Historic Deerfield launches $10M campaign

  • The Asa Stebbins House in Historic Deerfield is slated for renovations. STAFF PHOTO/PAUL FRANZ

  • Cracks in the plaster will be repaired at the Asa Stebbins House in Historic Deerfield STAFF PHOTO/PAUL FRANZ

  • The staircase and hallway in the Asa Stebbins House. STAFF PHOTO/PAUL FRANZ

  • Cracks in the plaster ceiling are one of the concerns at the Asa Stebbins House in Historic Deerfield STAFF PHOTO/PAUL FRANZ

  • The Asa Stebbins House in Historic Deerfield is slated for renovations. STAFF PHOTO/PAUL FRANZ

  • The Asa Stebbins House dinning room in Historic Deerfield STAFF PHOTO/PAUL FRANZ

  • The interior of the Asa Stebbins House in Historic Deerfield STAFF PHOTO/PAUL FRANZ

  • STAFF PHOTO/PAUL FRANZInside the Asa Stebbins House in Historic Deerfield STAFF PHOTO/PAUL FRANZ

  • The Asa Stebbins House in Historic Deerfield. Staff Photo/PAUL FRANZ

Staff Writer
Published: 10/9/2019 10:37:57 PM

DEERFIELD – Historic Deerfield announced Monday the launch of a campaign to raise $10 million to bolster historic preservation and visitor engagement at the museum.

Development Director Jesse Vanek said the campaign, titled “America’s Town, America’s Story,” consists of three major components meant to shape Historic Deerfield’s future by focusing on preservation and new programming aimed at sharing Deerfield’s stories with a greater audience.

“We really do have a national audience and we’re going to look at ways to expand reach to those who maybe don’t live within a two-hour drive,” Vanek said, adding that there are roughly 1,000 Historic Deerfield members throughout the United States. “We do see ourselves as a national museum of national significance.”

The campaign’s two current-use funds are designated for $1.1 million for the Asa Stebbins House and $3.5 million for the expansion of some current programming early next year to extend its educational reach. The third main component entails generating $5.4 million in endowment funding – $3.9 million for the ongoing historic preservation needs along Old Main Street and the preservation of objects in Historic Deerfield’s collection, and $1.5 million for the marketing, maintenance and promotion of the museum’s materials and impending new programming.

“This comes out of a feasibility study we conducted with a campaign consultant about two years ago and we have been quietly chipping away at this for about a year and half,” Vanek said.

He said Historic Deerfield has been working with large donors to reach the $5 million in current-use and endowed funds, which will ensure the Stebbins House and the centuries-old buildings lining Old Main Street are maintained and preserved. According to Laurie Nivison, Historic Deerfield’s director of marketing, that $5 million will also help Historic Deerfield expand program offerings that will in essence bring these buildings back to life.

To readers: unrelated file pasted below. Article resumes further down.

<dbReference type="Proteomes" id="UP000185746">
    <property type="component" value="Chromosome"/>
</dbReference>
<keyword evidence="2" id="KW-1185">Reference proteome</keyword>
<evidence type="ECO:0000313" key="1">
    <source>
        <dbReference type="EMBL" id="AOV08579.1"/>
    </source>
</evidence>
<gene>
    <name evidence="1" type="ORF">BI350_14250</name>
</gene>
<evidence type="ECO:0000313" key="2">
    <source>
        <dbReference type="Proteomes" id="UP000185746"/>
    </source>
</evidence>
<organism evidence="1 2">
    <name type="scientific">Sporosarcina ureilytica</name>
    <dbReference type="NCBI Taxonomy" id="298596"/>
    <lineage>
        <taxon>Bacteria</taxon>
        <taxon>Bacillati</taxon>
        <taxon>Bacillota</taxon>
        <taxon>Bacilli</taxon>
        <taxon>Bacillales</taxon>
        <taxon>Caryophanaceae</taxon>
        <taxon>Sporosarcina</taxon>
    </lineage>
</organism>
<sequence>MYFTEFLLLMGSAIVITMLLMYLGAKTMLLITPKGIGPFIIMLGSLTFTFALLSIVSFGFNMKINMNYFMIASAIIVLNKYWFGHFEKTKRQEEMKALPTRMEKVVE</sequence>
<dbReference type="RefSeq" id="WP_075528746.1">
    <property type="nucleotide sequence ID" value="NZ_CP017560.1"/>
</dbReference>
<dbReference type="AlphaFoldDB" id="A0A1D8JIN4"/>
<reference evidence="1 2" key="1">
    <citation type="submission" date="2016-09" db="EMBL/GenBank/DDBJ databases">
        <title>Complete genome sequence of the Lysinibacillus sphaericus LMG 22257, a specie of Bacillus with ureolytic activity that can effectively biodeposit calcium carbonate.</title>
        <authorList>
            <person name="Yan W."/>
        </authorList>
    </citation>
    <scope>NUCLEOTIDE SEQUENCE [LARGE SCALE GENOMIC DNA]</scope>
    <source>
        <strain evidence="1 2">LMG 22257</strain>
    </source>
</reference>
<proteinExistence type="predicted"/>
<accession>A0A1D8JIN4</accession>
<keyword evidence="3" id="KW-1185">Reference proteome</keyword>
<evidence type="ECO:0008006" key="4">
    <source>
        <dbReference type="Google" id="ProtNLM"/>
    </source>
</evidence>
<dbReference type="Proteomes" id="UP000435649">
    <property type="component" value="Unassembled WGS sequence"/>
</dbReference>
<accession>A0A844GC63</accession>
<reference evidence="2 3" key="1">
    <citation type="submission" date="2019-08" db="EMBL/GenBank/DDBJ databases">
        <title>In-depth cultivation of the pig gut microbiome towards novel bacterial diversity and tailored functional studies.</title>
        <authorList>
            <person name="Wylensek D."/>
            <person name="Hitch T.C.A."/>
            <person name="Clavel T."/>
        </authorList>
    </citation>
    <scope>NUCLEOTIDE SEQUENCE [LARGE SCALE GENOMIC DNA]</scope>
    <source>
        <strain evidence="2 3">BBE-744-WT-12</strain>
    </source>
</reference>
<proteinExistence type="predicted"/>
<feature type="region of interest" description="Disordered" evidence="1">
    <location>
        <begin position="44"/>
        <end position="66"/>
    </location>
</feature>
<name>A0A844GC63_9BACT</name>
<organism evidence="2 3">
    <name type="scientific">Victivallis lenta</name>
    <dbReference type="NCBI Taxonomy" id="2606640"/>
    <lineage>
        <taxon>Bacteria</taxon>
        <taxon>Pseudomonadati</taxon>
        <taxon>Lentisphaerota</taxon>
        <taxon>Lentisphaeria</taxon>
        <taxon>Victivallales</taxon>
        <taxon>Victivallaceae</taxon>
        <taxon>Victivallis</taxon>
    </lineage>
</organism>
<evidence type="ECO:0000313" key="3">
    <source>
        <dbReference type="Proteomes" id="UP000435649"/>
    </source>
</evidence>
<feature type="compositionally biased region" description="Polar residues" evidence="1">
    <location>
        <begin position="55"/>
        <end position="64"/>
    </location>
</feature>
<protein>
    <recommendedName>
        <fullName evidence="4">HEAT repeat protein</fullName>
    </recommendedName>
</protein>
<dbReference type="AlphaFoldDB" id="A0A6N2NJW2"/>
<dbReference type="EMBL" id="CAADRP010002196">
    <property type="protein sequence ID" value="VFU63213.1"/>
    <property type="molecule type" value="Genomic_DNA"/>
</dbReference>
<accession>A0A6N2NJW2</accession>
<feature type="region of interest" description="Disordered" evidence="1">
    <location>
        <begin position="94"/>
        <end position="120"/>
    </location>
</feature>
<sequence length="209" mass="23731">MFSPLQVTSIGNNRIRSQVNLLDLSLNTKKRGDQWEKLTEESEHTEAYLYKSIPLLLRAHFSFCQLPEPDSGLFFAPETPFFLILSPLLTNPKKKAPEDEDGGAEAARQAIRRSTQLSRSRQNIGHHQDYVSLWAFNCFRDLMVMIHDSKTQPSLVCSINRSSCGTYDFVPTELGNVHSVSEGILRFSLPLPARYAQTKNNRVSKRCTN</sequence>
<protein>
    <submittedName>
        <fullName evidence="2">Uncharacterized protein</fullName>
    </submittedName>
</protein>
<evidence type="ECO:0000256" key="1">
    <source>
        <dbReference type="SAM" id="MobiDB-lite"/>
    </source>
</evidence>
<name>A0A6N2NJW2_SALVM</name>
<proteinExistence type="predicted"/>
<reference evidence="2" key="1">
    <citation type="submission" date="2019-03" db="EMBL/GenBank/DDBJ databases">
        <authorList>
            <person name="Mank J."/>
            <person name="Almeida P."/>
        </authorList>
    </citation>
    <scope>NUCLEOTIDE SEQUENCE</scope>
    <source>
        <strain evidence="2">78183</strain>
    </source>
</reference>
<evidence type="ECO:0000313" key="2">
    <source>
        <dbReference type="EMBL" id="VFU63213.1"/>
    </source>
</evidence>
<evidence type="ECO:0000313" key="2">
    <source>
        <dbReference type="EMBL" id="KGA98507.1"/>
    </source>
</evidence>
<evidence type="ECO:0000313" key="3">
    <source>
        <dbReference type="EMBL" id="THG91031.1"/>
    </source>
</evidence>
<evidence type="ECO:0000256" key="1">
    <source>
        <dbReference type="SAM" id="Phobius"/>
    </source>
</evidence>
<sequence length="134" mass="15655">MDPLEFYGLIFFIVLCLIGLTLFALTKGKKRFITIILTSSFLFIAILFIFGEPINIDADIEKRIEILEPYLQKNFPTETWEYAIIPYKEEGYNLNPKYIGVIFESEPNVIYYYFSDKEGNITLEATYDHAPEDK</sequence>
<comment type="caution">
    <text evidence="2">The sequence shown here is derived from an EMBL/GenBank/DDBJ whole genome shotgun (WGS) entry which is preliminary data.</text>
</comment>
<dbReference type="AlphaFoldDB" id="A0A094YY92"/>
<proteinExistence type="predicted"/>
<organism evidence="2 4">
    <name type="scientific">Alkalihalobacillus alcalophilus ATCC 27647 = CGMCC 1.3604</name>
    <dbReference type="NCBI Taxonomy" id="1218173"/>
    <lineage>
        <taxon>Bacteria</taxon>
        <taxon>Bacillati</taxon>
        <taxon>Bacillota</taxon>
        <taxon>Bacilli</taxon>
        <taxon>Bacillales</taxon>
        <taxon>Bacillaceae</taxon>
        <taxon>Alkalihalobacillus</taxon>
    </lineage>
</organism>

Anyone interested in contributing to the cause can make a tax-deductible donation at bit.ly/321efcA.

Eric Gradoia, the museum’s director of historic preservation, said the Stebbins House was built in 1799, the same year George Washington died. Gradoia said Stebbins likely hired one of America’s first architects, Asher Benjamin, who also built the Leavitt-Hovey House (which serves as the Greenfield Public Library), to construct the home, which was the first brick house in the area. According to information from Nivison, the house features a revolutionary “flying staircase,” an elaborate molded plaster ceiling, moldings inspired by early Greek and Roman design, and decorative wall treatments.

Gradoia said Historic Deerfield founders Henry and Helen Flynt in 1946 purchased the building, which was last restored in the 1950s. Age, usage and environmental conditions have deteriorated the home’s structure and finishes. Gradoia said the house needs structural repairs and a lot of mechanical improvements, such as an HVAC system.

“(Restoration) gives us a chance to reevaluate the building and take a 21st century look at it,” he said, “and maybe even learn things that we hadn’t even known about it in the past.”

According to Nivison, a research phase will allow Historic Deerfield to develop a comprehensive understanding of the building. The restoration process is expected to include archival research to learn the history of the building and its occupants. Also, Historic Deerfield staff will build a chronology illustrating the life of the occupants as well as the evolution and uses of the house. Archaeology will be performed in an effort to gather information on the areas surrounding the house.

Gradoia said the Stebbins clan is a long-established family in Deerfield. Gradoia explained Asa Stebbins was born in 1767 and became a militiaman and farmer who was also involved with the mills built in town. Stebbins died in 1844 and left the home to his children. The Lamb family from Greenfield purchased it in 1889 and owned it until the Flynts bought it.

Reach Domenic Poli at: dpoli@recorder.com or 413-772-0261, ext. 262.

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